Etymology
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forager (n.)
late 14c., "a plunderer," from Old French foragier, from forrage "fodder; pillaging" (see forage (n.)). From early 15c. in English as "one who gathers food for horses and cattle."
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high-tail (v.)
also hightail "move quickly," 1890, U.S. slang, from cattle ranches (animals fleeing with tails up); from high (adj.) + tail (n.). Related: Hightailed; hightailing.
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dogie (n.)

"motherless calf in a herd," 1887, cowboy slang, of uncertain origin. It may have had an earlier, more specific meaning:

What is called a "dogie" is a scrub Texas yearling. Dogies are the tailings of a mixed herd of cattle which have failed of a ready sale while on the market. They are picked up finally by purchasers in search of cheap cattle; but investments in such stock are risky and have proven to be disastrous this winter. [The Breeder's Gazette, March 5, 1885]
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fee (n.)

Middle English, representing the merger or mutual influence of two words, one from Old English, one from an Old French form of the same Germanic word, and both ultimately from a PIE root meaning "cattle."

The Old English word is feoh "livestock, cattle; movable property; possessions in livestock, goods, or money; riches, treasure, wealth; money as a medium of exchange or payment," from Proto-Germanic *fehu (source also of Old Saxon fehu, Old High German fihu, German Vieh "cattle," Gothic faihu "money, fortune"). This is from PIE *peku- "cattle" (source also of Sanskrit pasu, Lithuanian pekus "cattle;" Latin pecu "cattle," pecunia "money, property").

The other word is Anglo-French fee, from Old French fieu, a variant of fief "possession, holding, domain; feudal duties, payment" (see fief), which apparently is a Germanic compound in which the first element is cognate with Old English feoh.

Via Anglo-French come the legal senses "estate in land or tenements held on condition of feudal homage; land, property, possession" (c. 1300). Hence fee-simple (late 14c.) "absolute ownership," as opposed to fee-tail (early 15c.) "entailed ownership," inheritance limited to some particular class of heirs (second element from Old French taillir "to cut, to limit").

The feudal sense was extended from landholdings to inheritable offices of service to a feudal lord (late 14c.; in Anglo-French late 13c.), for example forester of fe "a forester by heritable right." As these often were offices of profit, the word came to be used for "remuneration for service in office" (late 14c.), hence, "payment for (any kind of) work or services" (late 14c.). From late 14c. as "a sum paid for a privilege" (originally admission to a guild); early 15c. as "money payment or charge exacted for a licence, etc."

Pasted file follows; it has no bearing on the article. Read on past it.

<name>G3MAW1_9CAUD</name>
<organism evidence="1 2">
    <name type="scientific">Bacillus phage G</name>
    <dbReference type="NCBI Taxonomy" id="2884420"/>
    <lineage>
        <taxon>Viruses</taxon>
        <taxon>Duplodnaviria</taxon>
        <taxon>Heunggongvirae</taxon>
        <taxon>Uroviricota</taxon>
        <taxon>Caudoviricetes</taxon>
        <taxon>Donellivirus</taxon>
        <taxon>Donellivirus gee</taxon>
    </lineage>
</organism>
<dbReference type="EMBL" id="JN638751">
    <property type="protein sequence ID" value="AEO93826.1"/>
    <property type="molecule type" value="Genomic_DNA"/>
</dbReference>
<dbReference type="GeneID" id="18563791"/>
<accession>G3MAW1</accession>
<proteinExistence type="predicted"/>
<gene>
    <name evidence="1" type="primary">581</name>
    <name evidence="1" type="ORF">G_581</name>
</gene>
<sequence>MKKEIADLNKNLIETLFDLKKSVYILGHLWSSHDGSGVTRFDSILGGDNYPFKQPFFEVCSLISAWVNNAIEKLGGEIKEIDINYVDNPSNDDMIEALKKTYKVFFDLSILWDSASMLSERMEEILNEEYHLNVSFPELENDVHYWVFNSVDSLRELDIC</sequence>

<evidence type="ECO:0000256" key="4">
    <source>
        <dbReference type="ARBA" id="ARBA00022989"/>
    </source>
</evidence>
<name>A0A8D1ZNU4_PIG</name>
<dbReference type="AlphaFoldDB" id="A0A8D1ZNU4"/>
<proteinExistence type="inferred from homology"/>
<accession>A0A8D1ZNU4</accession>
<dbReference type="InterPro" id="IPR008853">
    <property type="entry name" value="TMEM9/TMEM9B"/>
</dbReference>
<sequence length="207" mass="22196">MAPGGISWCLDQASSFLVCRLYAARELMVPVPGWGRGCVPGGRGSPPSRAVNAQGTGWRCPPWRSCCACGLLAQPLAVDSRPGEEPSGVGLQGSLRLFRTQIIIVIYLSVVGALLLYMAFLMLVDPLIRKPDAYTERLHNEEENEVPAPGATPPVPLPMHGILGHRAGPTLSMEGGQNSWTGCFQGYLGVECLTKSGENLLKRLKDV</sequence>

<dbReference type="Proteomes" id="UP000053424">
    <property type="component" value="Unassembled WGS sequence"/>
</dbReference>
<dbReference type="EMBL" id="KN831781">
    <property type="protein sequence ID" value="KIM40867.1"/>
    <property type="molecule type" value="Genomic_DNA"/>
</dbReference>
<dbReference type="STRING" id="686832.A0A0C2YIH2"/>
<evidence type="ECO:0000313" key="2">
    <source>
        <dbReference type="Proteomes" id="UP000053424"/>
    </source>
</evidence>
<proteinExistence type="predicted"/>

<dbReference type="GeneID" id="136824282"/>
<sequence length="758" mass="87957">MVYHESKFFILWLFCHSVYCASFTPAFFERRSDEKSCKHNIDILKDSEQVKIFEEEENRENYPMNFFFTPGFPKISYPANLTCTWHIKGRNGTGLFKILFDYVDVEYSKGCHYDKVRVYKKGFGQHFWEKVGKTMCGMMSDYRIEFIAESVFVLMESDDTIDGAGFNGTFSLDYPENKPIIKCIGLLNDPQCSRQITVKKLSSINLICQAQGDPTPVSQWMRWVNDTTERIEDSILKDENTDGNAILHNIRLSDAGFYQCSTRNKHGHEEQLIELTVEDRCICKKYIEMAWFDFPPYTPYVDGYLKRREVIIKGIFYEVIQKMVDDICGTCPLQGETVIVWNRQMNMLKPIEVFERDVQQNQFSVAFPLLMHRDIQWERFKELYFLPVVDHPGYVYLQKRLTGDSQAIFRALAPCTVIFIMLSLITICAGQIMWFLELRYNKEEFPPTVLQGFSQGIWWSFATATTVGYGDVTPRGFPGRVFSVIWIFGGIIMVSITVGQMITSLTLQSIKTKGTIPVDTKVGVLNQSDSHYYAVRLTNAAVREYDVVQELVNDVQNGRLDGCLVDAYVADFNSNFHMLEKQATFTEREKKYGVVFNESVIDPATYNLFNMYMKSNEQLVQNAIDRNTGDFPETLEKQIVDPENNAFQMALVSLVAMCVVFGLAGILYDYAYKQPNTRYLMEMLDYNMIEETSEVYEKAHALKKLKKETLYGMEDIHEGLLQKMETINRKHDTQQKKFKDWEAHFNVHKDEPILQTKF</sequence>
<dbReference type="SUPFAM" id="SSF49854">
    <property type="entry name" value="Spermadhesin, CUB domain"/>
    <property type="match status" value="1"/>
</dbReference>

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hartebeest (n.)
1781, from Afrikaans, from Dutch hertebeest "antelope," from hert "hart" (see hart) + beest "beast, ox" (in South African Dutch "steer, cattle"), from Middle Dutch beeste, from Old French beste "beast" (see beast).
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pasture (n.)

c. 1300, "land covered with vegetation suitable for grazing;" also "grass eaten by cattle or other animals," from Old French pasture "fodder, grass eaten by cattle" (12c., Modern French pâture), from Late Latin pastura "a feeding, grazing," from Latin pastus, past participle of pascere "to feed, graze," from PIE root *pa- "to feed." To be out to pasture in the figurative sense of "retired" is by 1945, from where horses were sent (ideally) after their active working life.

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stile (n.)
Old English stigel, stile "device for climbing, ladder," related to stigen "to climb," from Proto-Germanic *stig- "to climb" (see stair). An arrangement to allow persons to pass but not sheep and cattle.
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stockyard (n.)
also stock-yard, "enclosure for sorting and keeping cattle, swine, sheep, etc.," typically connected with a railroad or slaughter-house, 1802, from stock (n.1) + yard (n.1).
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feeder (n.)
early 15c., "one who feeds (an animal);" 1560s, "one who eats;" agent noun from feed (v.). As a mechanical apparatus for conveying materials, from 1660s. Of cattle and streams, by 1790s; of roads and railroads, by 1850s.
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suet (n.)
late 14c., "solid fat formed in the torsos of cattle and sheep," probably from an Anglo-French diminutive of Old French siu "fat, lard, grease, tallow" (Modern French suif), from Latin sebum "tallow, grease" (see sebum). Related: Suety.
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